Unleashing Innovation and Improvement

The Great Depression

The Great Depression, while primarily associated with economic hardship, also sparked a period of “creative destruction,” a concept credited to economist Joseph Schumpeter. This was a time when innovation and creativity led to the phasing out of old products and outdated methods, giving rise to more dynamic businesses and new and improved products. Many of these businesses and products that emerged during this period continue to be significant in today’s business landscape.

·      During the 1930s, the entertainment industry witnessed the emergence of movie giants like MGM, Paramount Pictures, and Warner Bros. These companies capitalized on the introduction of ‘talkies,’ a significant upgrade from the silent films of the previous era, replacing smaller film production companies of the 1920s.

·      In the consumer goods sector, Procter & Gamble gained prominence largely due to the success of its innovative radio soap operas, which they used to market their soap products. This innovative approach replaced traditional advertising methods.

·      In the automobile industry, companies like General Motors (GM) and Chrysler emerged as leaders by focusing on creating affordable vehicles for the mass market, replacing many smaller, luxury-focused car manufacturers that couldn’t adapt to the new economic realities.

·      The aviation industry saw the rise of the Boeing Company, which had been struggling in the 1920s, but found success during the Depression by focusing on designing and selling larger, more efficient airplanes.

·      The invention of xerography by Chester Carlson in 1938 was a pivotal moment in the history of document reproduction. This dry copying process, which became commercially available with the introduction of the Xerox 914 photocopier in 1959, fundamentally changed the way copies were made, transforming office work, education, and even politics.

The Higher Ed Depression

Similarly, higher education is indeed in a state of depression marked by declining enrollment, financial difficulties, and an increasing rate of college closures.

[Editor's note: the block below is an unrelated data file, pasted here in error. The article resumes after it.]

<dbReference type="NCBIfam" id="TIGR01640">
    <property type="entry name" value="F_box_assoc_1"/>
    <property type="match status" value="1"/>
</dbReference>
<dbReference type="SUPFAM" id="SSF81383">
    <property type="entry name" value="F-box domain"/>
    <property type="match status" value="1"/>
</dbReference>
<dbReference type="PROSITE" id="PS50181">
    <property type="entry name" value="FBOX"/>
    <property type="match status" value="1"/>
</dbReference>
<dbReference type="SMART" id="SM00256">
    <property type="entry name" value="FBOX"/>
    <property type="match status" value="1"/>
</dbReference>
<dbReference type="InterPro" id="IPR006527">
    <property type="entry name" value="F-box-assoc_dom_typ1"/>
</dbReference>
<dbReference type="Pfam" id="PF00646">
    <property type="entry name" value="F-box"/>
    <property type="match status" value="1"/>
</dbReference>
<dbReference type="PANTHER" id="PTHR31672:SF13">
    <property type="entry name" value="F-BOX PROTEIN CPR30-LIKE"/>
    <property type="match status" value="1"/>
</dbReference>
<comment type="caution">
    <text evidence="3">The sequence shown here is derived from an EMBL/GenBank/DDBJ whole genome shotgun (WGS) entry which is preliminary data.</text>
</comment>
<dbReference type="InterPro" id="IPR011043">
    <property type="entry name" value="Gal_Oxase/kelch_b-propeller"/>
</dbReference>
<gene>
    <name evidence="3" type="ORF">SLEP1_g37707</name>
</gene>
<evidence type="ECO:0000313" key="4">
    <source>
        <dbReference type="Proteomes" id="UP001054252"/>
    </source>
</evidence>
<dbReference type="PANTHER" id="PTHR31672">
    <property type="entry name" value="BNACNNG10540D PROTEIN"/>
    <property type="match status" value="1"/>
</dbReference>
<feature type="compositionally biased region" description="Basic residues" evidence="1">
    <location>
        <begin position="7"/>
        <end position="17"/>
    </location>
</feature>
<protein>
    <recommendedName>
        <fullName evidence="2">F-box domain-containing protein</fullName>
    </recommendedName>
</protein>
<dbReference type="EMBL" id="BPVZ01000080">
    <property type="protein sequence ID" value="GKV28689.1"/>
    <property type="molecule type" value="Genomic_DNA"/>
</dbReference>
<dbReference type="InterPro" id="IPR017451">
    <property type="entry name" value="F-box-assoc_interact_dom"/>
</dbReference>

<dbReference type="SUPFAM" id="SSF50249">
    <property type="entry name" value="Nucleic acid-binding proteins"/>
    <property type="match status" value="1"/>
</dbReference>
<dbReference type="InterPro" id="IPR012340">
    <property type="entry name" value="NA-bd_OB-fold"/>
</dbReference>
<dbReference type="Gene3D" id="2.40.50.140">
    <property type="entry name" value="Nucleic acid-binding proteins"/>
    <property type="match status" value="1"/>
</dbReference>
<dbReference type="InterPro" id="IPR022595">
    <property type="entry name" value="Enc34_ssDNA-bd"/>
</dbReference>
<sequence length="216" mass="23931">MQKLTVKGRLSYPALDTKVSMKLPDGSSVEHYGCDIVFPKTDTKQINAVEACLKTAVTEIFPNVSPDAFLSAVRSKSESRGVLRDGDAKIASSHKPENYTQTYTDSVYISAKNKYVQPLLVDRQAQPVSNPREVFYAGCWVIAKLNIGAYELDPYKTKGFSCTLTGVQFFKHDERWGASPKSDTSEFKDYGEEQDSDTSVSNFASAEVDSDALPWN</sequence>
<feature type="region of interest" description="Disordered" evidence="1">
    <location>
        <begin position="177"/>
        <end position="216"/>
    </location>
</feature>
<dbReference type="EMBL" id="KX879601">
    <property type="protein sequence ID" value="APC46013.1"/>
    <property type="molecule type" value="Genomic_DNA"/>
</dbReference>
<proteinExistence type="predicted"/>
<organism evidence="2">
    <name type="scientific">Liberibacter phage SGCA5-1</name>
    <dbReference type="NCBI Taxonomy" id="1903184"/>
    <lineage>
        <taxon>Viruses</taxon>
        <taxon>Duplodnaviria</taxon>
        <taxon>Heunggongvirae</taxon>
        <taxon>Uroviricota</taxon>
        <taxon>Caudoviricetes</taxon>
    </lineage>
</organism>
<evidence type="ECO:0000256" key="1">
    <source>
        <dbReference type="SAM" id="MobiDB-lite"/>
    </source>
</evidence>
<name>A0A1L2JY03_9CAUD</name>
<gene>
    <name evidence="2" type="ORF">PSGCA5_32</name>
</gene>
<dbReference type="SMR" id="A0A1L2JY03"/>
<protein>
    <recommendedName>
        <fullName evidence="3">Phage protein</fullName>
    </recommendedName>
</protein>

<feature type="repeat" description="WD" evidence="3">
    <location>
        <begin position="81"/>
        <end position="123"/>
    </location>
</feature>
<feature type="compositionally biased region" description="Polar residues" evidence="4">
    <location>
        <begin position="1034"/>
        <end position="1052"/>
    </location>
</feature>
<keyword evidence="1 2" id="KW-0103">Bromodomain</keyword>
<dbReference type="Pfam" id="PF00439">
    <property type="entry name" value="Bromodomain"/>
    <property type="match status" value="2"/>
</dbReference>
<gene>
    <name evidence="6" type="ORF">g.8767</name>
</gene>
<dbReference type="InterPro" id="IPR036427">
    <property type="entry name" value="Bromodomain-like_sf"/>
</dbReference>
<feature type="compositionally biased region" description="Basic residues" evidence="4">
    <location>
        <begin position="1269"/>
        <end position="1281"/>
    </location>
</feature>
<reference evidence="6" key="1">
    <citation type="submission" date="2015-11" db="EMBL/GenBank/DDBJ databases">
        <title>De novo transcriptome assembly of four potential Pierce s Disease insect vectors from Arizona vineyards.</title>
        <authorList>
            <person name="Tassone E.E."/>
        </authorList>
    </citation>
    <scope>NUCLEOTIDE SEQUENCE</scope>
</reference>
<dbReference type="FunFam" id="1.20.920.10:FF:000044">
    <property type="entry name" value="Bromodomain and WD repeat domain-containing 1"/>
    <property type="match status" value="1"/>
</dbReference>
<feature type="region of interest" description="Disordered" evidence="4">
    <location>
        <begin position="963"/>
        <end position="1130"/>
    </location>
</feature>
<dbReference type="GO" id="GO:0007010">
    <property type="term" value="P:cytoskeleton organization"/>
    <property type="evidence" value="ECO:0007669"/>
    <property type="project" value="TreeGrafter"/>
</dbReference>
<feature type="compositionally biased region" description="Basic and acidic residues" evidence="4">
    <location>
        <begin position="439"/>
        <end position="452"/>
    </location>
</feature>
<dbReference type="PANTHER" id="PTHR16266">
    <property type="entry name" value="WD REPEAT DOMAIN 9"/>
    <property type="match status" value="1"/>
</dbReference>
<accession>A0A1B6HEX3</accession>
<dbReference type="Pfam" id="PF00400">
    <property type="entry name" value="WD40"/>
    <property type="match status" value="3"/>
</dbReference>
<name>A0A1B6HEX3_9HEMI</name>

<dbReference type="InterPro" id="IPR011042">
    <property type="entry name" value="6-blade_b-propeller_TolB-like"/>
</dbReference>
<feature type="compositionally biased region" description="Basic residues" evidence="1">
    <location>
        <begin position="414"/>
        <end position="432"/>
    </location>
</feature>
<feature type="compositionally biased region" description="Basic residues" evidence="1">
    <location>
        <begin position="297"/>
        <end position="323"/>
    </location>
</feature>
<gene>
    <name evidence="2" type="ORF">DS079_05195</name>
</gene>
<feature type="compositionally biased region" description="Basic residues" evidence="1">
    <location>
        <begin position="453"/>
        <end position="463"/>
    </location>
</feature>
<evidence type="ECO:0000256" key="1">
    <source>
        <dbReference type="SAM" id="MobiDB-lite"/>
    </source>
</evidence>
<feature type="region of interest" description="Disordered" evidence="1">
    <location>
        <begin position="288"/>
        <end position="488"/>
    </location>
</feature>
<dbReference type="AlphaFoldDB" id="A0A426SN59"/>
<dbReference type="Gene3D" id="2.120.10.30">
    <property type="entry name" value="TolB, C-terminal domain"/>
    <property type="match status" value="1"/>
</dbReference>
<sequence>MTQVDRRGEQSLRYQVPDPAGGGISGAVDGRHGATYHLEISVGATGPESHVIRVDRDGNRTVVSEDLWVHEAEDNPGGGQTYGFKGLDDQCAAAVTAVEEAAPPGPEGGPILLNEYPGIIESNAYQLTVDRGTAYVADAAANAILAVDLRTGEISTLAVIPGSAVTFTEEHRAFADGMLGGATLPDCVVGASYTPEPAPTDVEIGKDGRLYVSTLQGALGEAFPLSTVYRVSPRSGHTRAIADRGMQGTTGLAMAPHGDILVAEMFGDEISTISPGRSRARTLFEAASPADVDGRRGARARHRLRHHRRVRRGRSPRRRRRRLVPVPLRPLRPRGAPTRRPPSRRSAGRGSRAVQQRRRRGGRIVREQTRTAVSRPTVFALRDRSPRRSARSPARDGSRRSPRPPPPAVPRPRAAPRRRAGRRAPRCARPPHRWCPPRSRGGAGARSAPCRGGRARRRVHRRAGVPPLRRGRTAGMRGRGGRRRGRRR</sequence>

Enrollment in higher education institutions is plummeting. Projections suggest that by 2030, 449 colleges will experience a 25 percent decrease in student numbers. The situation is expected to worsen, with even more institutions affected by 2040. This decline in student numbers directly impacts the financial health of these institutions.

These financial challenges have led to an increase in college closures. Currently, on average, one college or university announces a closure or merger each week. In 2023 alone, 30 colleges shut their only or final campus. This trend isn’t limited to small institutions; major universities too are announcing significant budget cuts.

At best, the future of higher education looks uncertain. Many institutions are facing an “enrollment cliff” and financial crises. These challenges are likely to worsen with the end of federal COVID funds. Consequently, the higher education sector might see a widening gap between institutions that can adapt and those that cannot.

Another significant factor contributing to the decline in higher education enrollment is the perceived lack of value in a college education. Recent surveys and research indicate a shift in public perception regarding the value of a four-year college degree.